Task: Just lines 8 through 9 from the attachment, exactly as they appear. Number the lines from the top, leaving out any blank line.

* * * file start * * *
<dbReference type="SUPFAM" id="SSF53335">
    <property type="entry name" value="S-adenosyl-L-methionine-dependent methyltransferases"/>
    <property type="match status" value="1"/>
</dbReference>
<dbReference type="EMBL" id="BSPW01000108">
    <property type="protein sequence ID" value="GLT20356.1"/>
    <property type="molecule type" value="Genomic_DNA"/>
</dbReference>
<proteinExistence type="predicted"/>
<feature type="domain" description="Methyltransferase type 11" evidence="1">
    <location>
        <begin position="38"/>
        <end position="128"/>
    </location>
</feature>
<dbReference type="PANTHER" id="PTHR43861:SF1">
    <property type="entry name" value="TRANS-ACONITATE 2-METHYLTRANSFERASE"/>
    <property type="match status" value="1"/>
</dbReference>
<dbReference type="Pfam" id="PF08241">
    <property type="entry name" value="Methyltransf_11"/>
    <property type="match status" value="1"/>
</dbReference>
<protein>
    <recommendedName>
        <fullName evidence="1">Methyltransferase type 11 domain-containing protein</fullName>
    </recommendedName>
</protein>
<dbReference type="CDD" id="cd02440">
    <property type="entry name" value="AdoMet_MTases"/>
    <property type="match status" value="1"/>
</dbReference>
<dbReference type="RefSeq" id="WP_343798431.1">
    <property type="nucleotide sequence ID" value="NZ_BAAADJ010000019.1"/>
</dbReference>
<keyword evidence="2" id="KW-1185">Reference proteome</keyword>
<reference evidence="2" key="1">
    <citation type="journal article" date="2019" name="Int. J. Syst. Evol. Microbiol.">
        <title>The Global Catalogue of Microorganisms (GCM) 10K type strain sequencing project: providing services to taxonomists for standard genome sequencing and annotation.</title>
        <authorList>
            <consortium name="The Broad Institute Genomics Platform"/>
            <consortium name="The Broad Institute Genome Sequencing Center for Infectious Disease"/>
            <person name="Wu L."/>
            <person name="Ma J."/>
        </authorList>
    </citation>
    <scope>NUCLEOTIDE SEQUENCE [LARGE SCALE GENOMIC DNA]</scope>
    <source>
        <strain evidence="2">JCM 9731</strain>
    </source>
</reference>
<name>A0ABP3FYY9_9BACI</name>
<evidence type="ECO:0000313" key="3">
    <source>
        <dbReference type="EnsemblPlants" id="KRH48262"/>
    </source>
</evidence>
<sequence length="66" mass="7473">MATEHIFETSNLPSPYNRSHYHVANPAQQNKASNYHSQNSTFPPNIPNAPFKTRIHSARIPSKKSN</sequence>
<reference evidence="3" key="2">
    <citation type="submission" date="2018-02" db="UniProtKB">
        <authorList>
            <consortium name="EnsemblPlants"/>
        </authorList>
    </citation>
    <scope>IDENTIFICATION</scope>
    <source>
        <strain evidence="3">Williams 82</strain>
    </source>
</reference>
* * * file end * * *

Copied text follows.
</dbReference>
<proteinExistence type="predicted"/>